Exhibit 2. Hypothetical Growth of $1 Million at 6%, Less Expenses
For illustrative purposes only and not representative of an actual investment. This hypothetical illustration is intended to show the potential impact of higher expense ratios and does not represent any investor’s actual experience. Assumes a starting account balance of $1 million and a 6% compound annual growth rate less expense ratios of 0.25%, 0.75%, and 1.25% applied over a 15-year time horizon. Performance of a hypothetical investment does not reflect transaction costs, taxes, other potential costs, or returns that any investor would have actually attained and may not reflect the true costs, including management fees of an actual portfolio. Actual results may vary significantly. Changing the assumptions would result in different outcomes. For example, the savings and difference between the ending account balances would be lower if the starting investment amount were lower.
Going beyond The expense ratio
The poor track record of mutual funds with high expense ratios has led many investors to select mutual funds based on expense ratio alone. However, as with a car’s sticker price, an expense ratio is not an all-encompassing measure of the cost of ownership. Take, for example, index funds, which often rank near the bottom of their peers on expense ratio.
Index funds are designed to track or match the components of an index formed by an index provider, such as Russell or MSCI. Important decisions in the investment process, such as which securities to include in the index, are outsourced to an index provider and are not within the fund manager’s discretion. For example, the prescribed reconstitution schedule for an index, which is the process of deleting or adding certain stocks to the index, may cause index funds to buy stocks when buy demand is high and sell stocks when buy demand is low. This price-insensitive buying and selling may be required so that the index fund can stay true to its investment mandate of tracking an underlying index. This can result in sub-optimal transaction prices for the index fund and diminished overall returns. In other words, for a given amount of trading (or turnover), the cost per unit of trading may be higher for such a strictly regimented approach to investing. Moreover, this cost will not appear explicitly to investors assessing such a fund on expense ratio alone. Further, because indices are reconstituted infrequently (typically once per year), funds seeking to track them may also be forced to buy and sell holdings based on stale eligibility criteria. For example, the characteristics of a stock considered value as of the last reconstitution date may change over time, but between reconstitution dates, those changes would not affect that stock’s inclusion or weighting in a value index. That means incoming cash flows to a value index fund could actually be used to purchase stocks that currently look more like growth stocks and vice versa. Metaphorically, these managers’ attention may be more focused on the rear-view mirror than on the road ahead for investors.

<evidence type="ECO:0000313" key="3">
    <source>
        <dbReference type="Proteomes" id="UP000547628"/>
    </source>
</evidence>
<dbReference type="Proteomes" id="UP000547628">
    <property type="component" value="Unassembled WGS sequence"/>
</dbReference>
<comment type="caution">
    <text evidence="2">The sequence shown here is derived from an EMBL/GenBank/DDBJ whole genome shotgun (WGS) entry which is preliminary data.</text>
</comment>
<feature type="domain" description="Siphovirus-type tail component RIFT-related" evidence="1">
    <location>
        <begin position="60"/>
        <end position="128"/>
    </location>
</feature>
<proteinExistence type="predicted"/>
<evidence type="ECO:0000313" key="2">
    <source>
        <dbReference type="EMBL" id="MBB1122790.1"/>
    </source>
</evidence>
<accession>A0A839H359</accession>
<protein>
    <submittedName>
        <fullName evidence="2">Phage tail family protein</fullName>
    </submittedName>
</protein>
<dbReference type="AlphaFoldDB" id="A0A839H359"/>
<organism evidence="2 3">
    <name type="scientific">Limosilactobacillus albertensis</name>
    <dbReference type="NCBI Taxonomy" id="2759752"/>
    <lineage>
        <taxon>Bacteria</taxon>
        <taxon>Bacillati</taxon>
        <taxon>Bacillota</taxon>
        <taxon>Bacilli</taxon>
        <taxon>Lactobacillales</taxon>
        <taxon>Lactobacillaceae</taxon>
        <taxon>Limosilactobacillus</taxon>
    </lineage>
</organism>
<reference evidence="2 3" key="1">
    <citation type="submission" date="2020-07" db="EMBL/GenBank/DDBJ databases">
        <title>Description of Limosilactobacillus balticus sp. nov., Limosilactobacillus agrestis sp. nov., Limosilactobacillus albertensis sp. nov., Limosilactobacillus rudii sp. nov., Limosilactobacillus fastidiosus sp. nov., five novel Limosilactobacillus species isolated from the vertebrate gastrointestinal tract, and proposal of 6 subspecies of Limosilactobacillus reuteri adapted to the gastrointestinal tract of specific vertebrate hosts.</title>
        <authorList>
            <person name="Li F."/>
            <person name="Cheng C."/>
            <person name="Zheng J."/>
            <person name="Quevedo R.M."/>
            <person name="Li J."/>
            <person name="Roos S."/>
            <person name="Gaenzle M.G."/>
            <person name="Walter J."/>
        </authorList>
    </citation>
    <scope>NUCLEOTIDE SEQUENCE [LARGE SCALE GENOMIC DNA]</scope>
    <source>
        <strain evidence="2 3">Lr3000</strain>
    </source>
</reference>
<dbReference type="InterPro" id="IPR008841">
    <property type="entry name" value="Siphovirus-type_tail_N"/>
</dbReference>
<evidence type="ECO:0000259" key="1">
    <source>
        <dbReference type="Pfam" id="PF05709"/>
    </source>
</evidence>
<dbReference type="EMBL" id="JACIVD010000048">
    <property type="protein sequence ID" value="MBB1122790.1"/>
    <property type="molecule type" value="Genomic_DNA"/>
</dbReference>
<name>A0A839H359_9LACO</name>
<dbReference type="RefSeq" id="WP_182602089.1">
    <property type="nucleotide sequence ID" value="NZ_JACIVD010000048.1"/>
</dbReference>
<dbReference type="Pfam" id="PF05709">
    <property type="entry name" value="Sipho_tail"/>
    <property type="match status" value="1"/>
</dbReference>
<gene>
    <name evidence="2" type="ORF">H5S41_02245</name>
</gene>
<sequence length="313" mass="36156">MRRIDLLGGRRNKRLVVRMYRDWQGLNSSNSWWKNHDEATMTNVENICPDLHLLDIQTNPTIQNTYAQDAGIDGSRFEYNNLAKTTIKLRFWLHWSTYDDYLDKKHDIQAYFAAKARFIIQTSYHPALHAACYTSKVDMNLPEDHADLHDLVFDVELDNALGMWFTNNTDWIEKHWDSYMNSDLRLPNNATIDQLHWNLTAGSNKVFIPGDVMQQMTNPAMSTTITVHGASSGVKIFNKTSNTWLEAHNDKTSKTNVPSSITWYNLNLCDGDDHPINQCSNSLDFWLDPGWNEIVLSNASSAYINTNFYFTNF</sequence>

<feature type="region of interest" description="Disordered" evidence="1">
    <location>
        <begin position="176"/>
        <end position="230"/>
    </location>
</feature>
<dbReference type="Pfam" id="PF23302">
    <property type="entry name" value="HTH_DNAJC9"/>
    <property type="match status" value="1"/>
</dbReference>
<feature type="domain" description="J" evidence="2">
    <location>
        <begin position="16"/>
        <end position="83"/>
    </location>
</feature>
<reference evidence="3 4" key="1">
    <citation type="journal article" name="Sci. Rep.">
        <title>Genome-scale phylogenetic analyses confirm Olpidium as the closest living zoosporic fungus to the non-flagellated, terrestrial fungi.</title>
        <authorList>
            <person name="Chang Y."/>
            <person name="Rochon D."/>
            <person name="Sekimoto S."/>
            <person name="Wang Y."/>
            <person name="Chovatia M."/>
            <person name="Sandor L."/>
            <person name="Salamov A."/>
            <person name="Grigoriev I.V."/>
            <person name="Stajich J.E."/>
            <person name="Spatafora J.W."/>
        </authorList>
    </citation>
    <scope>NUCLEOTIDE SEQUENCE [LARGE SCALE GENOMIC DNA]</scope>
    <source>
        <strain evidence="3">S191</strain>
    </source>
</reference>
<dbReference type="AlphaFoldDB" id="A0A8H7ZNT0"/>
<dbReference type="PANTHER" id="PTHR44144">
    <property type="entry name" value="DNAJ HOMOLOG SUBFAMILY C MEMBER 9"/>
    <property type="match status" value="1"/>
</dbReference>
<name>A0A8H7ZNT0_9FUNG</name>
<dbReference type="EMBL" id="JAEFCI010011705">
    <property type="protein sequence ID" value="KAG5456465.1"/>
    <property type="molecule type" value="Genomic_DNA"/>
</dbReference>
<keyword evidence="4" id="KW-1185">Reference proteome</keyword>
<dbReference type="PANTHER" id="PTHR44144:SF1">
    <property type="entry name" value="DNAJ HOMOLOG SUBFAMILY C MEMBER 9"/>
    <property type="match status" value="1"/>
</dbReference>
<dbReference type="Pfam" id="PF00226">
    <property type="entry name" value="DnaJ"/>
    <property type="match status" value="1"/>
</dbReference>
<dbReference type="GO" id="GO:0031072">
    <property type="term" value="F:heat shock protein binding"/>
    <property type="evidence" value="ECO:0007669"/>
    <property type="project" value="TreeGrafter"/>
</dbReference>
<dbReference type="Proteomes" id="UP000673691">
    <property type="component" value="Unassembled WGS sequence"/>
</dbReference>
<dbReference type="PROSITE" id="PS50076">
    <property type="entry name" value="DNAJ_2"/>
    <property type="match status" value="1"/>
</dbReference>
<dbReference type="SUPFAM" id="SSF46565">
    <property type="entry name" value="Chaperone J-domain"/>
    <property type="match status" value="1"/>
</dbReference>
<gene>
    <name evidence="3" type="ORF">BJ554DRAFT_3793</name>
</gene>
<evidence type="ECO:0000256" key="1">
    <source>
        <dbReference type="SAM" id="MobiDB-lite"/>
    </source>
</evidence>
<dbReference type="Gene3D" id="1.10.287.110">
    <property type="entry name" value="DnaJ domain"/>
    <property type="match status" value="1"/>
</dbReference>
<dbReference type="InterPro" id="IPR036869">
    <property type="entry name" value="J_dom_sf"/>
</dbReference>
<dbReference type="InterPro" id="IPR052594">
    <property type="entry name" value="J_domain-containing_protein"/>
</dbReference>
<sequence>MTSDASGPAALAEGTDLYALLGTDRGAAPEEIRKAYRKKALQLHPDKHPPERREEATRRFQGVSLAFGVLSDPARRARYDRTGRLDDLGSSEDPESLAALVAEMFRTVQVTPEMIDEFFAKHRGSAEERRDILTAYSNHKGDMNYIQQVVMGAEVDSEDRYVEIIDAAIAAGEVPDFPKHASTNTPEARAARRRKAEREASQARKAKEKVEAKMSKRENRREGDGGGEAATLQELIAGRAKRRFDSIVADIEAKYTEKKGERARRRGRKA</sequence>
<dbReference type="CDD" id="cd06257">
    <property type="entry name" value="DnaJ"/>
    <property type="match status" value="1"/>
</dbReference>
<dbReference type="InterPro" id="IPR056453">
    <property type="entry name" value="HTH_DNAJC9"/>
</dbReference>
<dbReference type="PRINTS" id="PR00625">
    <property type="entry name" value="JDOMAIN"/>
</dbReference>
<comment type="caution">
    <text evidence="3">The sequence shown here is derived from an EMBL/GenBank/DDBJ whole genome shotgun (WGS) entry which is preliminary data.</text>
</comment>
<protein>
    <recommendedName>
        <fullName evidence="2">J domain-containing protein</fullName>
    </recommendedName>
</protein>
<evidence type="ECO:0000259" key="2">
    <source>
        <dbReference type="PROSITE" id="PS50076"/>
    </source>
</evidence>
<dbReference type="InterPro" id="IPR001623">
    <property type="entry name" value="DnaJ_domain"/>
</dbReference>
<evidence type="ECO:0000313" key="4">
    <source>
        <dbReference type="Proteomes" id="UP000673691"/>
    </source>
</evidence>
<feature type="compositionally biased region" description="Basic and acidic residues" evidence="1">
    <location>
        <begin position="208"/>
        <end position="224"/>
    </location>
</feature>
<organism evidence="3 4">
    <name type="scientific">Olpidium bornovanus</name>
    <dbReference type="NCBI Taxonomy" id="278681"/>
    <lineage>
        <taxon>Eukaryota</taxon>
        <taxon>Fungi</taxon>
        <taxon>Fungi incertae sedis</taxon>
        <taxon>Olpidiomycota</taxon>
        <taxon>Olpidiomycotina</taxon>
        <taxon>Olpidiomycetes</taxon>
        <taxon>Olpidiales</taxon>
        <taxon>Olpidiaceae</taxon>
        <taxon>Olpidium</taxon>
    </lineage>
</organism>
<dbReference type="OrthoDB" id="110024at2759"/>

For active approaches like stock picking, both the total amount of trading and the cost per trade may be high. If a manager trades excessively or inefficiently, costs like commissions and price impact from trading can eat away at returns. Viewed through the lens of our car analogy, this impact is like the toll on your vehicle from incessantly jamming the brakes or accelerating quickly. Subjecting the car to such treatment may result in added wear and tear and greater fuel consumption, increasing your total cost of ownership. Similarly, excessive trading can lead to negative tax consequences for a fund, which can increase the cost of ownership for investors holding funds in taxable accounts. Such trading costs can be reduced by avoiding unnecessary turnover and seeking to minimize the cost per trade.
In contrast to both highly regimented indexing and high-turnover active strategies, employing a flexible investment approach that reduces the need for immediacy, and thus enables opportunistic execution, is one way to potentially reduce implicit costs. Keeping turnover low, remaining flexible, and transacting only when the potential benefits of a trade outweigh the costs can help keep overall trading costs down and help reduce the total cost of ownership.
The total cost of ownership of a mutual fund can be difficult to assess and requires a thorough understanding of costs beyond what an expense ratio can tell investors on its own. We believe investors should look beyond any one cost metric and instead evaluate the total cost of ownership of an investment solution.
Robert J. Pyle, CFP®, CFA is president of Diversified Asset Management, Inc. (DAMI). DAMI is licensed as an investment adviser with the State of Colorado Division of Securities, and its investment advisory representatives are licensed by the State of Colorado. DAMI will only transact business in other states to the extent DAMI has made the requisite notice filings or obtained the necessary licensing in such state. No follow up or individualized responses to persons in other jurisdictions that involve either rendering or attempting to render personalized investment advice for compensation will be made absent compliance with applicable legal requirements, or an applicable exemption or exclusion. It does not constitute investment or tax advice. To contact Robert, call 303-440-2906 or e-mail email@example.com.
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